[Start at The Tawse’s Tale #1; but the current story starts at The Tawse’s Tale #4.]
The message was from Margaret Dick. The family business, by now about 127 years old, had descended to her. She said she’d be pleased to supply a traditional John Dick’s tawse. They had two models available, a heavy tawse, two-tailed, using a very thick piece of cowhide, and a lighter model. Would either of those suit?
This was great, I wrote back. I’d probably want the heavier one, if that was the one that was actually used in schools, the one with a bit of history to it. But I was leaving Scotland in the morning, which would be Saturday, so would they be open? Would I be able to come to the factory, perhaps, to pick it up?
No. It wouldn’t be possible to let customers visit the factory for insurance reasons.
That was a pity. I’d hoped to take a sinister photo of tawses hanging on the wall and lying on tables in various states of completion. A photo to make a submissive’s blood run cold. Still, they were running a leathergoods factory that made bags and belts and other non-pervertables, and they were probably sick of the tawse enthusiasts mooching around, dressing as schoolgirls and breathing in the leather. That’d be reason enough for keeping the factory off-limits.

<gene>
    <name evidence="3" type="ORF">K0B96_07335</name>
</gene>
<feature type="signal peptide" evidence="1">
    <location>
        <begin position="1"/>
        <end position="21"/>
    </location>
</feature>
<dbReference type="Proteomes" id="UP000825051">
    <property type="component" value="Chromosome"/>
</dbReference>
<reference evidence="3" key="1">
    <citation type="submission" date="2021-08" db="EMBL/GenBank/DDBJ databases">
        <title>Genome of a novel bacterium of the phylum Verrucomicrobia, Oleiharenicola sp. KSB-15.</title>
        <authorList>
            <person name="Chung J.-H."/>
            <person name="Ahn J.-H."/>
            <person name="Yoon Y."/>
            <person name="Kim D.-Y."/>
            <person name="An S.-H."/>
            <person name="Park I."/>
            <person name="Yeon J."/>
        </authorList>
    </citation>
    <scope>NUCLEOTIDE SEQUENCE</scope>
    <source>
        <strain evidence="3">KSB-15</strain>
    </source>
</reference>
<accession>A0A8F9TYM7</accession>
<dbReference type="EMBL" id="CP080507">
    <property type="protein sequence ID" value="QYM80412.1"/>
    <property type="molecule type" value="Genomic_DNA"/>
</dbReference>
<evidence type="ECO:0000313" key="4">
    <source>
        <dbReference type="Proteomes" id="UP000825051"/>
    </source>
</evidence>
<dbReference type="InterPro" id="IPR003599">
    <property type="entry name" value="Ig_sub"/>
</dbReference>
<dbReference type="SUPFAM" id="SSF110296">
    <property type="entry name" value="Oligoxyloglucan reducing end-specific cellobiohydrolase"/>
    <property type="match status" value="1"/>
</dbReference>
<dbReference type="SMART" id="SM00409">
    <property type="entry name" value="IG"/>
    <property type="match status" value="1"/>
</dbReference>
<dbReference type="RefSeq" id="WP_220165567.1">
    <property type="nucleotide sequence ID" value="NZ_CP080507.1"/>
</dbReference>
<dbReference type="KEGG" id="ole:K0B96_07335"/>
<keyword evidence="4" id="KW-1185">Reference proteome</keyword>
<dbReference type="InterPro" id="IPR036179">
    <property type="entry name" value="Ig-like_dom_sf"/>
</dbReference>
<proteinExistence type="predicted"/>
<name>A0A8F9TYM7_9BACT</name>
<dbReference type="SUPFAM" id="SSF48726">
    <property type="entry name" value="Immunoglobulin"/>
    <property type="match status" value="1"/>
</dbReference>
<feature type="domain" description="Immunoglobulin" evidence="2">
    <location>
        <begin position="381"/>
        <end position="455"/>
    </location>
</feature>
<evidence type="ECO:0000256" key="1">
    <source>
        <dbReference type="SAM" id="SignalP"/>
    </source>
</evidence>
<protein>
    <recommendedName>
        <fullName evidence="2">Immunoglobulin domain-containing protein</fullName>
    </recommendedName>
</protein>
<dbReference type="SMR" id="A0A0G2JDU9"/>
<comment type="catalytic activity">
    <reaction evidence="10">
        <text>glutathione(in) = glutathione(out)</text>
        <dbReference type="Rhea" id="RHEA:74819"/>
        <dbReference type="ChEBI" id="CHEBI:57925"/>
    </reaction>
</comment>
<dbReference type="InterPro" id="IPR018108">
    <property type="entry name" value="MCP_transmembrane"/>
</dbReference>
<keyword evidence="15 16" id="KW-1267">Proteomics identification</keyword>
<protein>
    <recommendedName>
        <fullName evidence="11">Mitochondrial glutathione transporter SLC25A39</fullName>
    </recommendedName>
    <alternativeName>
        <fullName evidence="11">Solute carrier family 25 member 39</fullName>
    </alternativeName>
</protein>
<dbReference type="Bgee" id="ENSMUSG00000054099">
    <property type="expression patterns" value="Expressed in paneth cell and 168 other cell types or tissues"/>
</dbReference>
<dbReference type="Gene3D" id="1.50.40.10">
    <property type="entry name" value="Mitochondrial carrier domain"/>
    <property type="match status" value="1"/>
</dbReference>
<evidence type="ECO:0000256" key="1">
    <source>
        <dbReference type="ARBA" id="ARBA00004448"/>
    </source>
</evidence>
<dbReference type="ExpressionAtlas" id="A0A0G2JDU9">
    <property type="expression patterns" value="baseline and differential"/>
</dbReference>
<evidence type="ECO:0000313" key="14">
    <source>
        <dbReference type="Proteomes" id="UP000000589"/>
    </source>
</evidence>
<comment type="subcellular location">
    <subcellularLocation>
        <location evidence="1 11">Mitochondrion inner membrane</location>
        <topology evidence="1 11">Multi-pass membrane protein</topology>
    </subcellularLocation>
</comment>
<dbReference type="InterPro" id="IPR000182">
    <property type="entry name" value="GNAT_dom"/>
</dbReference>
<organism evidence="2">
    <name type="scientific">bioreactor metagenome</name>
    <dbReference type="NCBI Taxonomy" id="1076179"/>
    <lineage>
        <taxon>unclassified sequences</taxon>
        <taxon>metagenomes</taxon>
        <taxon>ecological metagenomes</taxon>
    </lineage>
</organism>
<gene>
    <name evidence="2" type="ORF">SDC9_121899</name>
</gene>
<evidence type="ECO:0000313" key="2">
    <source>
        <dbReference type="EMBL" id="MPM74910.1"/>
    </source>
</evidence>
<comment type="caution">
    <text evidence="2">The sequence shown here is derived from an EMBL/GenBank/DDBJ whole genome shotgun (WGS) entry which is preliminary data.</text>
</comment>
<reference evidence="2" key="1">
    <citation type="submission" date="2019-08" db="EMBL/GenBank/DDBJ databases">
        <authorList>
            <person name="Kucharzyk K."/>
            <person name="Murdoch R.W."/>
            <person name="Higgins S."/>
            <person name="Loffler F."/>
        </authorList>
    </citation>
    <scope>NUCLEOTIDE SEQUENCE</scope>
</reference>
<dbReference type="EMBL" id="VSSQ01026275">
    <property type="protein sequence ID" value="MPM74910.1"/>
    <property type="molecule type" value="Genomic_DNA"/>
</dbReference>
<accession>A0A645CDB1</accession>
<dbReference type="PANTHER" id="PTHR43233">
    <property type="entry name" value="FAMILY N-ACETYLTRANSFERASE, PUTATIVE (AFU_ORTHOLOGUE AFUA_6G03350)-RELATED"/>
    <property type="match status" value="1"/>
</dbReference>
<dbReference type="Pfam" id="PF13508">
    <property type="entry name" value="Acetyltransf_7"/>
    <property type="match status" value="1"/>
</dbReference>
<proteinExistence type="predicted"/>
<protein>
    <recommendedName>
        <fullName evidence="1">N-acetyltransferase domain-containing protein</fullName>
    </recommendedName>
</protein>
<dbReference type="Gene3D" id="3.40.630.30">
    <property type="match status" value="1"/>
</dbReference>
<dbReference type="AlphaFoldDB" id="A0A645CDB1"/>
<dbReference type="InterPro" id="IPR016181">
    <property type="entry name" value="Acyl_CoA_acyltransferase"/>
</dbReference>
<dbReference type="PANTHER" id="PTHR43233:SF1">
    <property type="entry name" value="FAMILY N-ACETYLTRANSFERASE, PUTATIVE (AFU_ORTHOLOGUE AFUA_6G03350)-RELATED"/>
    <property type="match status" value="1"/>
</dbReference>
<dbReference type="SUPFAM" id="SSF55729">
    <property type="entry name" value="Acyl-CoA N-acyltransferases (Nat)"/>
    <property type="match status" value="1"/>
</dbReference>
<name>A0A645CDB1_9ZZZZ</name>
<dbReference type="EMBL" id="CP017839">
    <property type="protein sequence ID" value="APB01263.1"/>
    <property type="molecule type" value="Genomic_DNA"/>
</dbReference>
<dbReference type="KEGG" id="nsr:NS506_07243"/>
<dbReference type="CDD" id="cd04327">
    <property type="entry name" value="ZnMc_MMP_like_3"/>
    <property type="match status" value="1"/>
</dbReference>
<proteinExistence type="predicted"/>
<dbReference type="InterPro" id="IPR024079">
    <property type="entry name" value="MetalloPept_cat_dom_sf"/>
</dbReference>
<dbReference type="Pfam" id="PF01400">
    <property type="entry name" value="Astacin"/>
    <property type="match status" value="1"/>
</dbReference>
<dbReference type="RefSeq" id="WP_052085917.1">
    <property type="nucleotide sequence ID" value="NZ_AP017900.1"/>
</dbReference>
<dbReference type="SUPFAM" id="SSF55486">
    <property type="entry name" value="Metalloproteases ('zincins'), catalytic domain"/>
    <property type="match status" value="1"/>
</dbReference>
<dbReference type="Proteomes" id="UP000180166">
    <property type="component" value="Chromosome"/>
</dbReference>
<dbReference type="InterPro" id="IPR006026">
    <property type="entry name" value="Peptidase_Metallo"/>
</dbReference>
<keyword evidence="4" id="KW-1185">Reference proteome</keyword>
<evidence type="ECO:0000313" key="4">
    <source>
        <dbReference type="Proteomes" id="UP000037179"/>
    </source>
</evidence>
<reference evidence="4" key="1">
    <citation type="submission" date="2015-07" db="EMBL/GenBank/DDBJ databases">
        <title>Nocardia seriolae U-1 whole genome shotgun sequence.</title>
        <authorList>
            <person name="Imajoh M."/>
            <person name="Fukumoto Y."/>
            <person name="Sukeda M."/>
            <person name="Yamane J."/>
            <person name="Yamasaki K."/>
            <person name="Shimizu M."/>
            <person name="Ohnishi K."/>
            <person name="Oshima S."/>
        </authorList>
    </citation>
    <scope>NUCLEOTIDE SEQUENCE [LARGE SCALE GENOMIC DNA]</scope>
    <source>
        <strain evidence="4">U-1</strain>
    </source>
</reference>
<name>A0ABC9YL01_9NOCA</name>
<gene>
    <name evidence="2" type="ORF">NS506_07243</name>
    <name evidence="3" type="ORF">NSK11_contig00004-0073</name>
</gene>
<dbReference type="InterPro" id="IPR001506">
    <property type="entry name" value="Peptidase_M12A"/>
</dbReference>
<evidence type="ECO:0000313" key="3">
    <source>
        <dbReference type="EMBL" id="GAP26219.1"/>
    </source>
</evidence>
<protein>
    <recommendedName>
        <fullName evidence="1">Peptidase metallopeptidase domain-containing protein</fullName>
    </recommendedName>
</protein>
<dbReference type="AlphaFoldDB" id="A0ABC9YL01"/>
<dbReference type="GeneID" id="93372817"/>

I said what a shame that was, since I’d come so far…?
So she offered to meet me in a tea-room in Cowdenbeath, a town a few kilometres from Lochgelly. She’d bring both the tawses, because I hadn’t yet decided which model to go for. That was very nice of her.
Next morning I got up early. I’d dreamt about Gemma. In the car, driving south, I thought about her some more, naked on her knees, her face and breasts pressed to the sheet, ass up and glowing hotly. And I hoped happily. I’d have to make that happen, and not give her the option of getting nervous. I’d have to get to Cowdenbeath by 9.00 am. I put my foot down.
I was a little worried about having to explain this to a Scots traffic cop: “Sorry, officer, I’ve got to get a tawse for a girl in Rome. She needs one. Yeah, a tawsing, strictly speaking. Course I’m in a hurry.”
But I got to Cowdenbeath on time and uninterrupted. Margaret Dick was in the tearooms, as advertised, with a couple of neat and tidy packages, long, slender and wrapped in gauzy paper.
[To be continued]